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ESO's virtual tour: Travel to outer space from the comfort of your home

From Earth-like exoplanets to one of the biggest observatories in the Southern Hemisphere, these free virtual tours take you to the far corners of the universe

An artist's impression of the exoplanet Kepler-186f (Credit: NASA Ames/JPL-Caltech/T. Pyle)
An artist's impression of the exoplanet Kepler-186f (Credit: NASA Ames/JPL-Caltech/T. Pyle)

The month of July is synonymous with a milestone in human spaceflight. On 16 July 1969, the Apollo-11 mission blasted off on a historic mission to the Moon. Four days later, astronaut Neil Armstrong stepped foot on the Moon. The rest is history.

Interest in astronomy and spaceflight has never peaked so much, with plenty of new Martian and space telescopes in the offing this year and 2021. And starting today, the European Southern Observatory (ESO), an astrophysical organization founded in 1962, will begin virtual guided tours to two of its most renowned observatories in northern Chile. From your home you can enjoy these on-site tours for free. Here’s a look at some other virtual tours themed on astronomy and space.

ESO’s Observatories

Starting this evening, at 6.30 pm IST, ESO will host weekly English virtual-guided tours to its Paranal and La Silla observatories. The Paranal Observatory is located in Chile’s Atacama desert and sits at an altitude of 2,635 metres. La Silla meanwhile is one of the biggest observatories in the Southern Hemisphere. In these virtual tours, which will be free and open to everyone, visitors will be able to see iconic parts of the observatories, such as the Very Large Telescope in Paranal or the ESO 3.6-metre telescope in La Silla.

According to an official announcement, visitors will also be able to enjoy a guided tour of the night sky above these observatories. Since both Paranal and La Silla are located away from major sources of light and pollution, these locations have some of the darkest night skies anywhere on Earth. These tours will be approximately 30 minutes long and will be streamed on the ESO’s official Facebook page and YouTube channel.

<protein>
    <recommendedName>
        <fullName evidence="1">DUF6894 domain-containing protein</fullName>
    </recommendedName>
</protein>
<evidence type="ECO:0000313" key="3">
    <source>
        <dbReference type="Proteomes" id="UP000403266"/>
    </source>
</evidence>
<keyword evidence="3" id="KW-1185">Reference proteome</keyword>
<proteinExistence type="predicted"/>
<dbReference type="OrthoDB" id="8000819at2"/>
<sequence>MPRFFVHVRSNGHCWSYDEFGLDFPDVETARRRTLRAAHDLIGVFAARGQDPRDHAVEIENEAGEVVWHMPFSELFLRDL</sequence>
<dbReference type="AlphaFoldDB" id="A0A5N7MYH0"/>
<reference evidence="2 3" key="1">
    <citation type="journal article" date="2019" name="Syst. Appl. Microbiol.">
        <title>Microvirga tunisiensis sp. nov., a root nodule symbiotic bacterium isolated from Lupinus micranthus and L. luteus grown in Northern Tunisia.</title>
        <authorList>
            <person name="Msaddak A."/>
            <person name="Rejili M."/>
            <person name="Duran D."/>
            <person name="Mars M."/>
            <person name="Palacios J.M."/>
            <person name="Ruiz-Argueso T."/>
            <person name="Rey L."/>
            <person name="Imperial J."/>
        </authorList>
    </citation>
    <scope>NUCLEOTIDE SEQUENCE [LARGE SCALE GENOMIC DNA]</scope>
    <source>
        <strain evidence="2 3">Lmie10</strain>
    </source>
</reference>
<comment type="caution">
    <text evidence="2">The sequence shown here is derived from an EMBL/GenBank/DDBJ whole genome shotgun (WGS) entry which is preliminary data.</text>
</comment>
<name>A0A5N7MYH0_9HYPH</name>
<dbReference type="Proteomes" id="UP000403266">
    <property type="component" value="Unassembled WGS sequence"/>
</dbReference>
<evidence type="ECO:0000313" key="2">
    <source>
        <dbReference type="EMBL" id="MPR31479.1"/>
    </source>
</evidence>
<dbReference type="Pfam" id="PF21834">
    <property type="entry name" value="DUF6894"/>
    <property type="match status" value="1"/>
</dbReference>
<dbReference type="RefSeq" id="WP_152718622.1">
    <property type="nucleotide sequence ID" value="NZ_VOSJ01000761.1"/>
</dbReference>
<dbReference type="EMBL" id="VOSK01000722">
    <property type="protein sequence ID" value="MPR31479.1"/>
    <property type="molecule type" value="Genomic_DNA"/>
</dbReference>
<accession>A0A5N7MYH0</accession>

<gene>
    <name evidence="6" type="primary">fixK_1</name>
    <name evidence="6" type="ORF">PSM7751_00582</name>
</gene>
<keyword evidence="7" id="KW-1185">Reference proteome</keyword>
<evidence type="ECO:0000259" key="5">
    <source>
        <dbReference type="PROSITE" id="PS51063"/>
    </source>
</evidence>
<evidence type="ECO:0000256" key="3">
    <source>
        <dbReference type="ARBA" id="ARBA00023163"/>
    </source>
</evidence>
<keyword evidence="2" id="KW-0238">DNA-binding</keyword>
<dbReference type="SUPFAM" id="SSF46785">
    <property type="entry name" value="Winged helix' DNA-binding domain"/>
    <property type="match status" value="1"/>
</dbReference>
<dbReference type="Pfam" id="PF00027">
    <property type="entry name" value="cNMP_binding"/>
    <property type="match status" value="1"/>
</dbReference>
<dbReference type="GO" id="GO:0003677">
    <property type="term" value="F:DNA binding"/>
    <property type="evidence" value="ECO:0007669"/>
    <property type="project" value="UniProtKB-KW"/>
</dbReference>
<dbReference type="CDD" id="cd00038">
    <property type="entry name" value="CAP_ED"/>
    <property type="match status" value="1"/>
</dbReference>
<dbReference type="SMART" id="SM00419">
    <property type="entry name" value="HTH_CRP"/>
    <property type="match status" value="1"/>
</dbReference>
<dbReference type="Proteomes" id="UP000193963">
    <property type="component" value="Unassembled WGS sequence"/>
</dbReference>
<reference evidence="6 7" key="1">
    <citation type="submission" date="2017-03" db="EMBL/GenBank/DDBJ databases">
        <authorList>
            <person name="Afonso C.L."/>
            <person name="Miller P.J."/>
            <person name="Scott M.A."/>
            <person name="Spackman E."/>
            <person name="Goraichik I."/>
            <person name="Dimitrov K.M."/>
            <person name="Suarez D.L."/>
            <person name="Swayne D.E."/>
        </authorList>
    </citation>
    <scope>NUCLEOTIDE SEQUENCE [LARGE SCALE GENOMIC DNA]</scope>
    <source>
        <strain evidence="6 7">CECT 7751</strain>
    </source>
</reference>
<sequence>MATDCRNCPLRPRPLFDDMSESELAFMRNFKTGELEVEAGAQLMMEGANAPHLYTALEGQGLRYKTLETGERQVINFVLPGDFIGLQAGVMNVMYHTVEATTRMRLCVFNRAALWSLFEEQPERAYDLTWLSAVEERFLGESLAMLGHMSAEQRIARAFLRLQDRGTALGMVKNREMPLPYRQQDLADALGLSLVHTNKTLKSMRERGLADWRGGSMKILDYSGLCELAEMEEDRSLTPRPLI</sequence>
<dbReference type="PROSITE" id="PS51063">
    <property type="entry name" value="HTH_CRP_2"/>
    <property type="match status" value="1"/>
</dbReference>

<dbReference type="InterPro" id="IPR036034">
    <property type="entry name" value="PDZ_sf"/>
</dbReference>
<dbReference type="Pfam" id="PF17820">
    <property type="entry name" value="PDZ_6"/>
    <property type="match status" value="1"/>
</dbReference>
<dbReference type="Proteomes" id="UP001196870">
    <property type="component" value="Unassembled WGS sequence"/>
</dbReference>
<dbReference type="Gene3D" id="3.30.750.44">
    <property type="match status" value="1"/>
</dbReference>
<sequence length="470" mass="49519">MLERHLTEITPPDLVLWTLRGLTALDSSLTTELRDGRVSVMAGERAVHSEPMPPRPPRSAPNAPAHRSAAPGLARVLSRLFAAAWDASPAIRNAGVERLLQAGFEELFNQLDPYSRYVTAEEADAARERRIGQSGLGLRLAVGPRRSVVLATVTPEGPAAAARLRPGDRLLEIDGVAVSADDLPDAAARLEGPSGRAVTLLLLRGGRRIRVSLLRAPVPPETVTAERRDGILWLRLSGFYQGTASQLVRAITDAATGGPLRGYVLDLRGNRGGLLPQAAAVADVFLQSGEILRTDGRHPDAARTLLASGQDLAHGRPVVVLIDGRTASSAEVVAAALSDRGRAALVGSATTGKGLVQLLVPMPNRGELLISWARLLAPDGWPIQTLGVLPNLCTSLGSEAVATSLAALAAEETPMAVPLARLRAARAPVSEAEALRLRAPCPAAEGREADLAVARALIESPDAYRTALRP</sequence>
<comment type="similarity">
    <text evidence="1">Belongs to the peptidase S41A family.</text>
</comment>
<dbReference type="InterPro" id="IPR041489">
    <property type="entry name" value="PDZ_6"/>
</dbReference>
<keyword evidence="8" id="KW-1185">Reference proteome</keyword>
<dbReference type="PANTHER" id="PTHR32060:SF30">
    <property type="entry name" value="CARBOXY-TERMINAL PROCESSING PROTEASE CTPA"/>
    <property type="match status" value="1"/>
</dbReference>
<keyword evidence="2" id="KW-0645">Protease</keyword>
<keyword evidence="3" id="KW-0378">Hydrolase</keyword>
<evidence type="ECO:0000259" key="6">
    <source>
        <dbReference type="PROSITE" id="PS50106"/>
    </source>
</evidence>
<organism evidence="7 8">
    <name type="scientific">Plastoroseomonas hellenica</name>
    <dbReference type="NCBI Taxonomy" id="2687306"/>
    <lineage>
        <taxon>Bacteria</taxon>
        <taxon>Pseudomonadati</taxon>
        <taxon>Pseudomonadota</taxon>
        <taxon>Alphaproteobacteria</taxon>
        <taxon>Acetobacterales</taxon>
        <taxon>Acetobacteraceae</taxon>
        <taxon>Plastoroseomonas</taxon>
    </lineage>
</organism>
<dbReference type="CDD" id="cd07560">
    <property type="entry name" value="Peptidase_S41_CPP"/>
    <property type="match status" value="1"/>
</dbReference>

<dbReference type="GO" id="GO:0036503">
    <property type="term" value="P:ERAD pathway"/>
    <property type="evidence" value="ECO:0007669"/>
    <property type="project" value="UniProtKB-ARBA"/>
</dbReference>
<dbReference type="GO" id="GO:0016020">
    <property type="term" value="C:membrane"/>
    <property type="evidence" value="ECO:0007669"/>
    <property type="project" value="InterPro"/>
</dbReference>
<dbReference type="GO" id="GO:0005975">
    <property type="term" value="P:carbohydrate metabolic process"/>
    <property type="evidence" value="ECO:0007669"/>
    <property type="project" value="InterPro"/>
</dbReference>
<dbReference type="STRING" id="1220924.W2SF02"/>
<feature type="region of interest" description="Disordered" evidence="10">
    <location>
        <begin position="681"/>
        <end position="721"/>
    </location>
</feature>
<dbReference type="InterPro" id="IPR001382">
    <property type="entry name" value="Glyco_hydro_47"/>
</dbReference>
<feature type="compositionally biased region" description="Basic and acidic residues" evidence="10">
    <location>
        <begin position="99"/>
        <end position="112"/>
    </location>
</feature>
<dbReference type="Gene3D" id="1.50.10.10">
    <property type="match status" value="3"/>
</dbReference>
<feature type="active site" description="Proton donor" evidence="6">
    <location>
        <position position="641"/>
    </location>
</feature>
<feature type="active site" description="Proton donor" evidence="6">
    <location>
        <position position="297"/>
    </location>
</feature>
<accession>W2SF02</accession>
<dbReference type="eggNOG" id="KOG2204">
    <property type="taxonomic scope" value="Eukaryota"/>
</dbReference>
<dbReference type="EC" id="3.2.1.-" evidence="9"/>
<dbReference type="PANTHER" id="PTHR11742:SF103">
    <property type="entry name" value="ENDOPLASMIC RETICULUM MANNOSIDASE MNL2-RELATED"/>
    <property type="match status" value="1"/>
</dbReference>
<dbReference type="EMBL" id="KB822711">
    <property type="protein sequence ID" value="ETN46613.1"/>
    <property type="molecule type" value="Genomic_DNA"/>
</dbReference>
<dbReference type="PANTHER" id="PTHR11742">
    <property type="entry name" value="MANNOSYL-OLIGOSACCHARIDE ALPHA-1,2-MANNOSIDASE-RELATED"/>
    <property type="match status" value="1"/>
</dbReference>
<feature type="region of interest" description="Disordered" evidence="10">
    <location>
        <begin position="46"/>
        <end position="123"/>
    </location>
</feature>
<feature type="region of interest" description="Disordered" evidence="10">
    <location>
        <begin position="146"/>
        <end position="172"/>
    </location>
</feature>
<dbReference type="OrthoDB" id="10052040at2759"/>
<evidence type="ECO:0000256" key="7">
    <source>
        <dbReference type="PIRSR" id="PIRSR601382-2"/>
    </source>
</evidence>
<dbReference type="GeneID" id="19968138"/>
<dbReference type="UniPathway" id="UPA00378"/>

For more details, visit or

Google Street View: The International Space Station

You can always use the Street View feature in Google Maps or Google Earth to virtually visit a favourite city or landmark around the world, but you can also see some magnificent views of the Earth from the International Space Station (ISS)’s famous Cupola Observational Module.

The cupola is just one of the many modules of the ISS that can be seen through this feature, which lets you visit the space station virtually. This is more like a self-guided 360 degree tour where you can see everything from Kibo, the Japanese Experiment Module, to the Columbus Research Laboratory on the ISS. As you move around, you are guided by supporting photographs and detailed descriptions (‘knowledge cards’) on how astronauts use different modules to live and conduct research on the ISS.

For more details, visit Google Maps or the Guided Tours section on

Nasa at home virtual tours

Nasa’s at home virtual tours and apps section has a bunch of things to explore. But our pick of the lot is the Exoplanet Travel Bureau virtual tour, which takes you to some of the farthest exoplanets and planets of other stars known to man. You can explore 360-degree visualizations of the surfaces of these planets. This tour works on desktop, mobile and is even optimized for Google Cardboard.

Imagine exploring the surface of exoplanet Kepler 186-f, which is the first validated Earth-size planet to orbit a distant star in the habitable zone (a range of distance from a star where liquid water is likely to be present on the planet's surface). You can even look at how TRAPPIST-1d looks. This is one of the seven Earth-size planets that closely orbit a faint star called TRAPPIST-1. These are all, of course, artist impressions but offer a brilliant understanding of how potentially habitable planets, other than the Earth, might look.

For more details, visit

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